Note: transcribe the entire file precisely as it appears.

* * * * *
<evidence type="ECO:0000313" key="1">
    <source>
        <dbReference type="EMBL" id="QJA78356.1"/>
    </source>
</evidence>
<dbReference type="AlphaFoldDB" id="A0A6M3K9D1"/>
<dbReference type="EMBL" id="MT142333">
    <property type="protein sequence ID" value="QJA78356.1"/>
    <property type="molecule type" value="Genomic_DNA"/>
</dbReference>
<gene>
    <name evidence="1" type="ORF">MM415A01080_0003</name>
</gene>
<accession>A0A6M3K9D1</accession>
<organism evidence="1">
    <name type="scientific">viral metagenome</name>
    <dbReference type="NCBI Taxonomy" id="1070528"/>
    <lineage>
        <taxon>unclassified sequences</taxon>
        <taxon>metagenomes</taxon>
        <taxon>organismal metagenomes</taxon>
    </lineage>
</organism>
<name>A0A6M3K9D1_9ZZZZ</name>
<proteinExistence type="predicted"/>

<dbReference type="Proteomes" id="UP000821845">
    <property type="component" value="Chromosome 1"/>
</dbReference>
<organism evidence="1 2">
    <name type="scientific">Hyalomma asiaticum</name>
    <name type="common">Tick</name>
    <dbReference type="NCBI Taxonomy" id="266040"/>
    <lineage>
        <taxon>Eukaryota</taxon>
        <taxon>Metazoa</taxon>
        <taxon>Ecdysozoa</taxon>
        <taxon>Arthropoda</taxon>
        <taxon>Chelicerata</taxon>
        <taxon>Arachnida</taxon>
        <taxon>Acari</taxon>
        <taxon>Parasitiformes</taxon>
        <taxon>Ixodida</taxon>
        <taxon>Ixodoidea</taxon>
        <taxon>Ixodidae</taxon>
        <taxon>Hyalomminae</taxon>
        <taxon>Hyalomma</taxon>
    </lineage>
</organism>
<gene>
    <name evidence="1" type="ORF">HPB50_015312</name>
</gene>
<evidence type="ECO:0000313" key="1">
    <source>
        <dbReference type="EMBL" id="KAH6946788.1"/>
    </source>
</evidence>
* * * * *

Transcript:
<evidence type="ECO:0000313" key="1">
    <source>
        <dbReference type="EMBL" id="QJA78356.1"/>
    </source>
</evidence>
<dbReference type="AlphaFoldDB" id="A0A6M3K9D1"/>
<dbReference type="EMBL" id="MT142333">
    <property type="protein sequence ID" value="QJA78356.1"/>
    <property type="molecule type" value="Genomic_DNA"/>
</dbReference>
<gene>
    <name evidence="1" type="ORF">MM415A01080_0003</name>
</gene>
<accession>A0A6M3K9D1</accession>
<organism evidence="1">
    <name type="scientific">viral metagenome</name>
    <dbReference type="NCBI Taxonomy" id="1070528"/>
    <lineage>
        <taxon>unclassified sequences</taxon>
        <taxon>metagenomes</taxon>
        <taxon>organismal metagenomes</taxon>
    </lineage>
</organism>
<name>A0A6M3K9D1_9ZZZZ</name>
<proteinExistence type="predicted"/>

<dbReference type="Proteomes" id="UP000821845">
    <property type="component" value="Chromosome 1"/>
</dbReference>
<organism evidence="1 2">
    <name type="scientific">Hyalomma asiaticum</name>
    <name type="common">Tick</name>
    <dbReference type="NCBI Taxonomy" id="266040"/>
    <lineage>
        <taxon>Eukaryota</taxon>
        <taxon>Metazoa</taxon>
        <taxon>Ecdysozoa</taxon>
        <taxon>Arthropoda</taxon>
        <taxon>Chelicerata</taxon>
        <taxon>Arachnida</taxon>
        <taxon>Acari</taxon>
        <taxon>Parasitiformes</taxon>
        <taxon>Ixodida</taxon>
        <taxon>Ixodoidea</taxon>
        <taxon>Ixodidae</taxon>
        <taxon>Hyalomminae</taxon>
        <taxon>Hyalomma</taxon>
    </lineage>
</organism>
<gene>
    <name evidence="1" type="ORF">HPB50_015312</name>
</gene>
<evidence type="ECO:0000313" key="1">
    <source>
        <dbReference type="EMBL" id="KAH6946788.1"/>
    </source>
</evidence>